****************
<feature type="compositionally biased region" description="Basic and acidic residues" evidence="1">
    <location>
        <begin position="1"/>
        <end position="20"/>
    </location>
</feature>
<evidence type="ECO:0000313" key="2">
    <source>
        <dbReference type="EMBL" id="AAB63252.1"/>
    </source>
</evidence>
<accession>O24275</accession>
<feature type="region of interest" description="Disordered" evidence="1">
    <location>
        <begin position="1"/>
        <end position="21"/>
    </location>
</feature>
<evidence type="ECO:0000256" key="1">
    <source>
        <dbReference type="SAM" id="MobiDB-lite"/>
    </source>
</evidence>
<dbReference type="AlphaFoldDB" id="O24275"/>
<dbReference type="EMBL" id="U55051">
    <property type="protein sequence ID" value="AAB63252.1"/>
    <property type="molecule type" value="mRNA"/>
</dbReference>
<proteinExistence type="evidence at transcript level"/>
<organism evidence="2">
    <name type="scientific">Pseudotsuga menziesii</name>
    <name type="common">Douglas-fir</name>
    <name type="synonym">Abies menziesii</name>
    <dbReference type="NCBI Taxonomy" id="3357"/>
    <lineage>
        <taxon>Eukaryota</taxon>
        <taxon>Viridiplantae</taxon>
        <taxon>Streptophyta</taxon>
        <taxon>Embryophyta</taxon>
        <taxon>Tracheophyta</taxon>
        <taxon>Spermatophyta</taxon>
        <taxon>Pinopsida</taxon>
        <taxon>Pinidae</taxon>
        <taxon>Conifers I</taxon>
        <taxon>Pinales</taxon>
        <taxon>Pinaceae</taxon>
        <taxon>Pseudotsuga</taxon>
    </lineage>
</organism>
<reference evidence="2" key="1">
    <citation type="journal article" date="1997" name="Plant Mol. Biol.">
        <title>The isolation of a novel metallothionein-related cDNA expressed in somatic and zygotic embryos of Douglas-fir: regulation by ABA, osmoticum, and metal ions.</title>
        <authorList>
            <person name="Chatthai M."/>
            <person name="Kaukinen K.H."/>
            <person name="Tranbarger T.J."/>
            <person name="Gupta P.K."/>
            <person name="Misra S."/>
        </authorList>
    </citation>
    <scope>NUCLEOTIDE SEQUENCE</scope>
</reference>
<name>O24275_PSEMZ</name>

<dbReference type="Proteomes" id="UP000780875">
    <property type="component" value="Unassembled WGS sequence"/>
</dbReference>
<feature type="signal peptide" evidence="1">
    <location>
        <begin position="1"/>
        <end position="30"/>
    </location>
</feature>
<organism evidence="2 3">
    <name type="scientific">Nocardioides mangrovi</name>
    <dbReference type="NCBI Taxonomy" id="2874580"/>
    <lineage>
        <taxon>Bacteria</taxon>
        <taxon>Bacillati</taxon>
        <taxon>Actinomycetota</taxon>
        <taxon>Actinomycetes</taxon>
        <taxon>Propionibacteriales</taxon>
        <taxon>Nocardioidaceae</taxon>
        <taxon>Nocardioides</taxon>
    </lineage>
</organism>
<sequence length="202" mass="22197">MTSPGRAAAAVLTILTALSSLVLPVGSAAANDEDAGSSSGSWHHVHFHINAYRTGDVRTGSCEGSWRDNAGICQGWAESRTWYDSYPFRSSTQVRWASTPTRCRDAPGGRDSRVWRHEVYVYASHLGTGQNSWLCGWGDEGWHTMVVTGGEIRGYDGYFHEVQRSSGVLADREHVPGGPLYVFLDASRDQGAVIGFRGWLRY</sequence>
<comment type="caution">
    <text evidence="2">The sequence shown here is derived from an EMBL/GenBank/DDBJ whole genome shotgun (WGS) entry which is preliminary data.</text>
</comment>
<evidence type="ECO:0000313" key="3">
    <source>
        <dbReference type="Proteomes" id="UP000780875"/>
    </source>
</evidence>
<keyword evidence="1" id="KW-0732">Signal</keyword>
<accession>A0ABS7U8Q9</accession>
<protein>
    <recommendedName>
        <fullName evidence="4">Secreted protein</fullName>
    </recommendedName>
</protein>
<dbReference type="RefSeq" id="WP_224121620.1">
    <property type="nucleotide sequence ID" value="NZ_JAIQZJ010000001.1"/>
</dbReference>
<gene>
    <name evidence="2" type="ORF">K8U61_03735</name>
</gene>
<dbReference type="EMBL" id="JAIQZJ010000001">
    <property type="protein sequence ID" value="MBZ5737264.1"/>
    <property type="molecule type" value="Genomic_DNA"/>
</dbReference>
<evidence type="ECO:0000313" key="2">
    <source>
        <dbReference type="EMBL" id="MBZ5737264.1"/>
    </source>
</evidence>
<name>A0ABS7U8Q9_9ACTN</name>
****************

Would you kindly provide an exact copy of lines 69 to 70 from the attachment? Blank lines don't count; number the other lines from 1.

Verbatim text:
        <begin position="1"/>
        <end position="30"/>